Mar 10, 2010
On a cold, icy evening last week, families and friends gathered to watch a heated spectacle at the local Martial Arts Center. Sixteen boys and girls ages 6 to 16 tested for various skill levels March 3 during Mount Shasta Martial Arts Program’s Winter Taekwondo Promotion Exam.
This exam, an opportunity for participants to display their skills and be judged by a panel of black belts, covers a variety of topics including basic movements (kicks, strikes, blocks and footwork); forms (prearranged movements); board breaking; sparring; and self-defense.
PARTICIPANTS & SUPPORTERS
Participants in the March 3 Winter Taekwondo Promotion Exam and several supporters.
Participants are required to display other characteristics related to their training such as a positive attitude when facing challenges and, most importantly, good manners.
Amy Cambou and Kevin Van Laeken, parents of Kyle (8) and Holden (7), are “incredibly pleased” with the overall exam experience.
“The instructors teach and encourage safety, manners, and respect, while keeping it fun,” says Cambou. “Our sons have learned discipline, a new idea of what respect means, and how to deal with disappointment. They have discovered the joy and anxiety of preparing for a promotion test, and that focus and hard work pay off.”
Kristin Carter, watching her daughter, Juna (8), take her first exam, agreed.
“It was great to see young children and teenagers working together toward a common goal,” Carter said. “The students’ respect and focus could certainly be felt in the studio. And the level of performance by the students is a direct reflection of the high level of instruction they receive. We are so fortunate to have such a quality martial arts program in our area.”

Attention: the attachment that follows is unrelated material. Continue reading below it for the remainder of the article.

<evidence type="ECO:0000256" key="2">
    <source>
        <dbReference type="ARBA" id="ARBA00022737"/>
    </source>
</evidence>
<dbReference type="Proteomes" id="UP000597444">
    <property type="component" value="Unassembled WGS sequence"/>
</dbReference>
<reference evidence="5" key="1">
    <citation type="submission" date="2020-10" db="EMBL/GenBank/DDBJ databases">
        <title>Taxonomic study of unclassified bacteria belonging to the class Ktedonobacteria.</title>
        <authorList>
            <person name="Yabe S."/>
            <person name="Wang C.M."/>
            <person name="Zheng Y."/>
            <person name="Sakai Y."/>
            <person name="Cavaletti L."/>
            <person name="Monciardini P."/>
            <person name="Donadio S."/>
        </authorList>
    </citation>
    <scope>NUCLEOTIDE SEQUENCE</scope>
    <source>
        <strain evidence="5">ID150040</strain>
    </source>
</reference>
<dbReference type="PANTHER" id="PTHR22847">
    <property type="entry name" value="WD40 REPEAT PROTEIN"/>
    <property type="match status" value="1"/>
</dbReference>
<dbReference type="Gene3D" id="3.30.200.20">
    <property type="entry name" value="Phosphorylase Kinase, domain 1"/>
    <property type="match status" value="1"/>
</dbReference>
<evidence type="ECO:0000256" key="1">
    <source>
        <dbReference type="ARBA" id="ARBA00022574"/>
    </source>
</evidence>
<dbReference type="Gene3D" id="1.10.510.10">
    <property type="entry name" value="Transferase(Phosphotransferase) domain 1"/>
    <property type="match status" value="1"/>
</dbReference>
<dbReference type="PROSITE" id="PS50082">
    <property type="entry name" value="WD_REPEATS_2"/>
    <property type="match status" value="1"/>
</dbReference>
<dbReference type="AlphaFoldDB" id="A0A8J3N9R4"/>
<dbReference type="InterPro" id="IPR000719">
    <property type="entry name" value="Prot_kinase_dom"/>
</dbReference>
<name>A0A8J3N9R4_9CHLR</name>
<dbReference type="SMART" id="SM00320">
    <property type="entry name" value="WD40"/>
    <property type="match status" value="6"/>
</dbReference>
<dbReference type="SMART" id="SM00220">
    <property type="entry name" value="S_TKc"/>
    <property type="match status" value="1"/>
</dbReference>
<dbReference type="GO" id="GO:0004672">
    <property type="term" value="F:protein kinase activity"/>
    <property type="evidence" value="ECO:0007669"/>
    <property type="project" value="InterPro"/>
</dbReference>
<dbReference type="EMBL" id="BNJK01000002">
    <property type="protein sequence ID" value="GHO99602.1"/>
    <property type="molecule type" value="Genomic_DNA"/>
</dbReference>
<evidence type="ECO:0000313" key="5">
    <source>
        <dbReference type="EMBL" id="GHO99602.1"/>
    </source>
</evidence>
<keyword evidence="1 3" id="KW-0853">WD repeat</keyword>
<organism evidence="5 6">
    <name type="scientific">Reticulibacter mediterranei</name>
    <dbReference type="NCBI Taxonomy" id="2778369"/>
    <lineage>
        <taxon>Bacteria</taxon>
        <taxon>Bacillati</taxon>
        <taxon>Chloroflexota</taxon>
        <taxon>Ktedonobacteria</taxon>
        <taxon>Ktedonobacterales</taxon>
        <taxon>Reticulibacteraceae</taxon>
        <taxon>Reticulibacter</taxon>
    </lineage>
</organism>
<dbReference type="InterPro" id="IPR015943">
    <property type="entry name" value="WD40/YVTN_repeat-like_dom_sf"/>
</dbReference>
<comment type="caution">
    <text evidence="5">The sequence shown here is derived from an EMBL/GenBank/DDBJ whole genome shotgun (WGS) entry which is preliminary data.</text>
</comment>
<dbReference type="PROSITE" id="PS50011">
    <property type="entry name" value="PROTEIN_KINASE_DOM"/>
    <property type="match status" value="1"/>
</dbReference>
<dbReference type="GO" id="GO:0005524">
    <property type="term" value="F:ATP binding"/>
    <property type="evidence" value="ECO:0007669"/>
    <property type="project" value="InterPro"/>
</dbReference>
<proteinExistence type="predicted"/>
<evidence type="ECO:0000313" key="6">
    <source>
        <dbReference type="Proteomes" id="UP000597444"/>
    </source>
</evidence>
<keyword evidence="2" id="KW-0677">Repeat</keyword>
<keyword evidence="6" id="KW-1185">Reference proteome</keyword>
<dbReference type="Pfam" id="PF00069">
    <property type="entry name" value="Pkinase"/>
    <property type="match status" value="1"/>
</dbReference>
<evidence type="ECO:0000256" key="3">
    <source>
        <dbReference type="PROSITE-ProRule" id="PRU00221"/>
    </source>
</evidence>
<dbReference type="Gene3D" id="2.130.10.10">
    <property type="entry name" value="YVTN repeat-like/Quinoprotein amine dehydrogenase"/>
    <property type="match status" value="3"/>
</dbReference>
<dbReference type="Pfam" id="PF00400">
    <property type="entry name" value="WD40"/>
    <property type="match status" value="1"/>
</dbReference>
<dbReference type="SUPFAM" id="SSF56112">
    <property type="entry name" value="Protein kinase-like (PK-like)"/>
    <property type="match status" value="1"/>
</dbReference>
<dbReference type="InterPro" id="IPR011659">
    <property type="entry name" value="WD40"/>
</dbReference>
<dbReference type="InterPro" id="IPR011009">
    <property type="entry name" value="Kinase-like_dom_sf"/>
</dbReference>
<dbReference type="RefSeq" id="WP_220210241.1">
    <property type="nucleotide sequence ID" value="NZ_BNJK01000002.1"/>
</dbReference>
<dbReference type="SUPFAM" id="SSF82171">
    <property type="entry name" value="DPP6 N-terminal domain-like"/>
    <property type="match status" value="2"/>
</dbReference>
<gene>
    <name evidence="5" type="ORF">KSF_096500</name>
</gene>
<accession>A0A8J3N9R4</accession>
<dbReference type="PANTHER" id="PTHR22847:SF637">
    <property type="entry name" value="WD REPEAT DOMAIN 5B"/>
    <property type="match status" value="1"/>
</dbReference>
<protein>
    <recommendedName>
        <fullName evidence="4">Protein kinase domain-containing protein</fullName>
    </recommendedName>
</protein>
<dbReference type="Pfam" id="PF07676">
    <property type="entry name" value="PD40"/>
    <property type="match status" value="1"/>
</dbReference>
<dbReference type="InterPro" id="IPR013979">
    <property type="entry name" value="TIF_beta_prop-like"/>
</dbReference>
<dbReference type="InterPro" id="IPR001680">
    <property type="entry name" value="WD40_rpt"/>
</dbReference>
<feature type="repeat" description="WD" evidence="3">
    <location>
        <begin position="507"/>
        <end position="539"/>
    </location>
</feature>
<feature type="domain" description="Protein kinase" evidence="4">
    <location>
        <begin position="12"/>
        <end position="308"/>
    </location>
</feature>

Chuck Buhs, head instructor of MSMAP, emphasizes that it is the journey not the destination that is important; it is the training, not the higher rank or belt color, that offers the greatest value.
Young Medal Winner: Orion Alley, 9, holding his gold (forms) and bronze (sparring) medals. he competed in the Santa Cruz Open Taekwondo Championships on March 6.
“The main goal for us is that people try martial arts to decide if they really like it or not,” says Buhs. “If they like it and continue training, they learn so much more along the way than they ever expected when they started. It’s like a great motorcycle ride. The journey is filled with unexpected and interesting surprises that are often more valuable and educational than the destination itself. This exam reflects each person’s journey.”
Griffin Hough (15) had perhaps the most interesting journey at the exam as he tested for 1st geup (red belt with black stripe; one rank just before black belt). He demonstrated the entire range of skills including sparring against two people at once and breaking five boards in quick succession with precise, powerful kicks and strikes, said Buhs.
Hough, a freshman at Weed High School who began training seven years ago, is looking forward to continuing his training with a combination of eagerness and patience.
“This promotion test was more stressful than all the others because it required much more skill,” Hough said. “Chuck and Peter [MSMAP founding instructor, Dr. Peter Halt] have helped me prepare, and I feel confident that I will be able to successfully complete my black belt exam when it is time.”
Not only did Hough’s hard work pay off in passing the exam, but he is also a source of inspiration for other participants, Buhs said.
Cambou says that seeing others work diligently is “motivating for Kyle and Holden” to improve.
The Mount Shasta Martial Arts Program offers taekwondo, yongmudo, and self-defense instructional workouts five days each week. More information is available on their web site, www.MtShastaMA.org.
NOTE: Griffen took his black belt exam at UC Berkeley on December 4, 2010. Learn more about his exam and the observations of his parents and teachers below.
Black Belt Exams
Taekwondo ExamsGo to: What is Taekwondo?